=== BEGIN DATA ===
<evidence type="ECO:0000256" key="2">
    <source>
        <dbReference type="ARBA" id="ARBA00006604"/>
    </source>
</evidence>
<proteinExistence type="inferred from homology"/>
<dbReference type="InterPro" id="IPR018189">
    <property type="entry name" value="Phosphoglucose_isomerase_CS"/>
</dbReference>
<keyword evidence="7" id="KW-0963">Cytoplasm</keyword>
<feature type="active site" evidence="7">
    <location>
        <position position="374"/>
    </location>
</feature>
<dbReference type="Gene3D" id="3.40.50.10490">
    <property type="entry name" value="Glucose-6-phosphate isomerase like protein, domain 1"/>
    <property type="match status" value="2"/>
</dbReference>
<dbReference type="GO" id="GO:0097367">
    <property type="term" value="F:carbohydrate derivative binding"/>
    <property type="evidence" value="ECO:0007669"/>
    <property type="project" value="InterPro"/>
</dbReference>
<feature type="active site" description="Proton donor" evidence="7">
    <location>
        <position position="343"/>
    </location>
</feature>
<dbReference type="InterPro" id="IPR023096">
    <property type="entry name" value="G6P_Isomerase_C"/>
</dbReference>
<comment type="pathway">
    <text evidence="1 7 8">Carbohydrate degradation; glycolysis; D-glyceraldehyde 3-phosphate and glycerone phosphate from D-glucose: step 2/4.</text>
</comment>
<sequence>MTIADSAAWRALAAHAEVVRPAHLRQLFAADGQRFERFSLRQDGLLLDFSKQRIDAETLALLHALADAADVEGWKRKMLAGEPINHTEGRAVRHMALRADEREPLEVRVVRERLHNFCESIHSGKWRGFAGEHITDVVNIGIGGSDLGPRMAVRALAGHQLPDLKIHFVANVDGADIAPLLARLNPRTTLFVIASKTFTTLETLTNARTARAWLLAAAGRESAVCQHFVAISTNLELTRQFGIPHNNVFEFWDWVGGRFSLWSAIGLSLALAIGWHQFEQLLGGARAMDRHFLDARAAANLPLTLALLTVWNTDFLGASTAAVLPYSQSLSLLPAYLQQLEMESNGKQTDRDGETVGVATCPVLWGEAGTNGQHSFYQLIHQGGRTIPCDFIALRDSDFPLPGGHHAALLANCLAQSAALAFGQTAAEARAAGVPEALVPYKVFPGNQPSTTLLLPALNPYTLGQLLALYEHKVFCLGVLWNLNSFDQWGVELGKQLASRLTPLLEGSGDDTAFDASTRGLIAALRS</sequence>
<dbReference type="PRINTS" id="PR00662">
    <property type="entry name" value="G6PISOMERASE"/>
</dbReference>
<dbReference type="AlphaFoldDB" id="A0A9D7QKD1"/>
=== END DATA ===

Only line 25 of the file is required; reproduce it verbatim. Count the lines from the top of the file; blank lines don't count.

<feature type="active site" description="Proton donor" evidence="7">